I am definitely one of many who believe that anyone can improve their art at some level. Especially if one’s putting in lots of effort while enjoying the actual process instead of the result. Doing it the same way as when we learned to write in elementary school, repeating until the lines come effortlessly.
I just love tricks and methods that makes sketching more fun and effective, and that helps you to really analyze things instead of brute forcing them. Some artists say that drawing is actually more about thinking, I totally agree. That feeling when leveling up is priceless.
Here’s my number one tip on how you can improve your drawings:
-” WHAT DID SHE JUST SAY?!” You may think for yourself. Isn’t that cheating? Or art theft?
Yes and no.
If you trace and copy a photo or piece of art and then claim it as your own, then you will be in trouble. Torches will be burning and pitch forks will fly. Our art career might get short, and one will risk whimpering in shame after getting exposed.
If you imitate to learn, trace photos, or others art to learn how shapes, proportions and anatomy works – then I would say that it’s totally fine. Just don’t forget to ask the owner for permission if you intend to show your studies.
Everyone has learned from somewhere else, just look at the video series “Everything is a Remix”. You’ll get what I mean.
Here’s how you can improve your drawings by tracing
This is how I do it. You can use this method with pretty much anything.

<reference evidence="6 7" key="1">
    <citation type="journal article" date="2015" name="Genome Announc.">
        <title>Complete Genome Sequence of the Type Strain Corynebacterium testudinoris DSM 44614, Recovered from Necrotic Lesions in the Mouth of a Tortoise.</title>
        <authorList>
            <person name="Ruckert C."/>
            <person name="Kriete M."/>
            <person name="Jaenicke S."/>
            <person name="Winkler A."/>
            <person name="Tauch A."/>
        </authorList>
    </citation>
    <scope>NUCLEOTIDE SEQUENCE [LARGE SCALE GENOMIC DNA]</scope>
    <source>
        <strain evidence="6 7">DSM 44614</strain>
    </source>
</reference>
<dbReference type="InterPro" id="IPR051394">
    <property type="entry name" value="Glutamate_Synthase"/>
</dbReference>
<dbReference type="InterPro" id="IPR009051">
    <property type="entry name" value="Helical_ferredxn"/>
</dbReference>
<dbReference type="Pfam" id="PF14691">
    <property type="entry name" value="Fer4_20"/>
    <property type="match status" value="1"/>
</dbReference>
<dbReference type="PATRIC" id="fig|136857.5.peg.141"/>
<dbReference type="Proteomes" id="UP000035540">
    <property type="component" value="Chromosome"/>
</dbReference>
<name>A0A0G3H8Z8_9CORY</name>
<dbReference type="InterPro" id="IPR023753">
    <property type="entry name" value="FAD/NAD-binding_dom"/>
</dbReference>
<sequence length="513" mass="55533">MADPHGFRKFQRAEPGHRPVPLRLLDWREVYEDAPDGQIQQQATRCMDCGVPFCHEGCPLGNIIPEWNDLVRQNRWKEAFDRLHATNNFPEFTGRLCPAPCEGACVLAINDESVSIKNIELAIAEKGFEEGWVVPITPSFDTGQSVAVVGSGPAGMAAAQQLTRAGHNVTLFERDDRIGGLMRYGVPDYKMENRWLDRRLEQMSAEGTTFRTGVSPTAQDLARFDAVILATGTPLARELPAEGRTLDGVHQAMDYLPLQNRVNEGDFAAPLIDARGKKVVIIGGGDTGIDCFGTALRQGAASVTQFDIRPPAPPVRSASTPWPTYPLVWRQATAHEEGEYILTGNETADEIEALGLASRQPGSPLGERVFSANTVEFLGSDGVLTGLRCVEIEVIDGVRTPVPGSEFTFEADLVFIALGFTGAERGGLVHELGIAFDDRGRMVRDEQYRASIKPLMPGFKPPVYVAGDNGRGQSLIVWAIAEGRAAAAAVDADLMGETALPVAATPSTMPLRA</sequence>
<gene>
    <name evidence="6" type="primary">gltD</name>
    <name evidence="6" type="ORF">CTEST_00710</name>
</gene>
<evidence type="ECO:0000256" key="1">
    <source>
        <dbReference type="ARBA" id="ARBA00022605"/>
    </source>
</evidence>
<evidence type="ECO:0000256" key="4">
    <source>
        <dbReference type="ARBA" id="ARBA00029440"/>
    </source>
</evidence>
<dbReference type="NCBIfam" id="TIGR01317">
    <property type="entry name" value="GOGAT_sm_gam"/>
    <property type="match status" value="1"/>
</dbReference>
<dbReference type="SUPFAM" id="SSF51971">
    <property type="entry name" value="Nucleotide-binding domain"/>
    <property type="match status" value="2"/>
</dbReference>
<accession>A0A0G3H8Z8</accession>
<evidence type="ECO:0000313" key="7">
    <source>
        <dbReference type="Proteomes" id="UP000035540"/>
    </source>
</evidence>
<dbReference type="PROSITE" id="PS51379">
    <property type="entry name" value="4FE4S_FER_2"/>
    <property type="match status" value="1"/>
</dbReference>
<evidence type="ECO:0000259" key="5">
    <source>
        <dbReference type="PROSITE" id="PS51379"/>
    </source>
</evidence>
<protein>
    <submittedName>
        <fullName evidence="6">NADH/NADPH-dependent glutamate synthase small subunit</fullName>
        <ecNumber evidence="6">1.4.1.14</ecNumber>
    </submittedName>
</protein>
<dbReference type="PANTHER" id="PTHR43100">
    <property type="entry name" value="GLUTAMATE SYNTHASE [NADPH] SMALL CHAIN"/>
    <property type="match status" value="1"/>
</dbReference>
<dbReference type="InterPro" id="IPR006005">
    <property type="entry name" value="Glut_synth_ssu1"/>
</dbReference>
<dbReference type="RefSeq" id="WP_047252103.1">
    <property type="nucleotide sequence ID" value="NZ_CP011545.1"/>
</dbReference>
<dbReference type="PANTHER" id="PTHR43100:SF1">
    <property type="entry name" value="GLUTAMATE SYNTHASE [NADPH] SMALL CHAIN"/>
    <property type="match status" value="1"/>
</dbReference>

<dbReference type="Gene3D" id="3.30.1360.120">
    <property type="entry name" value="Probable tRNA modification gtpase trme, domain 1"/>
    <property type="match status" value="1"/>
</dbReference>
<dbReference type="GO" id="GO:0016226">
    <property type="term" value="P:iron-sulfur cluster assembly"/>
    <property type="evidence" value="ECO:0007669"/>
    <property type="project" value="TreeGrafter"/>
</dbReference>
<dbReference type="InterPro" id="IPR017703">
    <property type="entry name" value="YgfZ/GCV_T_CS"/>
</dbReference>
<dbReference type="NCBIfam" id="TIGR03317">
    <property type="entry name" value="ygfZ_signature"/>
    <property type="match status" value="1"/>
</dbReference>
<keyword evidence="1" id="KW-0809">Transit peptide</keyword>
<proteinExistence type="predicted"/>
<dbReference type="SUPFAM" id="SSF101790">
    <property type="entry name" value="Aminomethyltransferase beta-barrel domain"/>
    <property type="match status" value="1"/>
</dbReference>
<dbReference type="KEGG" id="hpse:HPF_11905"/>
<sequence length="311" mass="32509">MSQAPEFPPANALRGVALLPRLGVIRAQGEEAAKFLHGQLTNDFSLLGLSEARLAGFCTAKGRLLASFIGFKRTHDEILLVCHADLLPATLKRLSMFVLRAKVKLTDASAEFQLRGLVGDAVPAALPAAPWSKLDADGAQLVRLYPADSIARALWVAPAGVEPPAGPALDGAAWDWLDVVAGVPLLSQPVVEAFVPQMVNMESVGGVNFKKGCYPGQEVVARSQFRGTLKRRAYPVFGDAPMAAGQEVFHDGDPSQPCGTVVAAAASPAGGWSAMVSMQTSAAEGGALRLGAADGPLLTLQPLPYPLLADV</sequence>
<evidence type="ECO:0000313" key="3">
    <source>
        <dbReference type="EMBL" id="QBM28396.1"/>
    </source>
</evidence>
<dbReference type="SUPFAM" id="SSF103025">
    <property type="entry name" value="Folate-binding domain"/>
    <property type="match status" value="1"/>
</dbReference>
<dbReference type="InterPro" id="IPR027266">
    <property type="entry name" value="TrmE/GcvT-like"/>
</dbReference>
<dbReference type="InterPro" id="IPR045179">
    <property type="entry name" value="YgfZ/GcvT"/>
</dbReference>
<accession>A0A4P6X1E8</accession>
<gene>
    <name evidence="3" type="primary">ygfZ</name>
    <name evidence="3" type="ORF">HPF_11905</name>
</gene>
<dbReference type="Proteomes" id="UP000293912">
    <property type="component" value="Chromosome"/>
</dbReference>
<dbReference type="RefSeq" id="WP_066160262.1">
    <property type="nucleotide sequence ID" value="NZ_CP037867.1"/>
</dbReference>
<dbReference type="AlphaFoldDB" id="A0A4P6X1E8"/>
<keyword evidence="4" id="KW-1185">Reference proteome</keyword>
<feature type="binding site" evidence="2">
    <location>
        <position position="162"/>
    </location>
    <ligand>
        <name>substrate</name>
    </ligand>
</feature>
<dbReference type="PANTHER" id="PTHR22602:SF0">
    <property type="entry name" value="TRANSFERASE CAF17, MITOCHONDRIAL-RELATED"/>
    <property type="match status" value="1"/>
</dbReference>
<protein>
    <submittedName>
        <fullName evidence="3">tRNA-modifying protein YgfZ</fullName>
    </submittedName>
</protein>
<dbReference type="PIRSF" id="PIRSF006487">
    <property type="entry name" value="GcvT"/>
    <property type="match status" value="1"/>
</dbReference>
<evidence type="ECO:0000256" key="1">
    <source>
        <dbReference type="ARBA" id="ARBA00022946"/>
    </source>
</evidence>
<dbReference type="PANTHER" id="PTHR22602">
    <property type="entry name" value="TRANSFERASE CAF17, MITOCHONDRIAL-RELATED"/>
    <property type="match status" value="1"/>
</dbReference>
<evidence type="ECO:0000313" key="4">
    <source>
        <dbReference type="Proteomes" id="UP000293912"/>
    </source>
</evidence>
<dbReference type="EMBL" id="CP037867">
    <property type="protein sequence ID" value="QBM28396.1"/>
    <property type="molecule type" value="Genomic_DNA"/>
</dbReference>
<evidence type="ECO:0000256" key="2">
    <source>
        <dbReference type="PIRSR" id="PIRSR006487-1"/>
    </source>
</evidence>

Let me demonstrate using photos of our beloved odd balls Zimba and Rosso.
Step 1. Gather the images you’d like to base your studies on. I picked these two.
Step 2. Add a new layer with low opacity on top of the images in Photoshop, fill it with a light color. Then create a third layer and draw your outlines. Keep it simple.
Step 3. Hide all layers except the one with your outlines.
Let the practicing begin! I started with some pencil studies.
Keep mimic and explore the shapes, and study how the relate to each other. How’s the distance between the eyes and nose? What size are the ears? And so on.
The more you study the actual subject, the better.
Eventually, once you’ve gotten the hang of things, you can start to push the SHAPEs around and come up with some really interesting character designs. All based on your recently gained knowledge.
You can apply this method both digitally or analogously
I use Photoshop to prepare my references. However, when I was younger, before the Photoshop era, I traced on overhead plastic….
And attached them to a window. That works well too ;)
Hope you found this useful. It’s a quite common method, but I thought that I should recommend it too. I trace all the time when trying to figure out a new or strange subject. It’s a true time saver!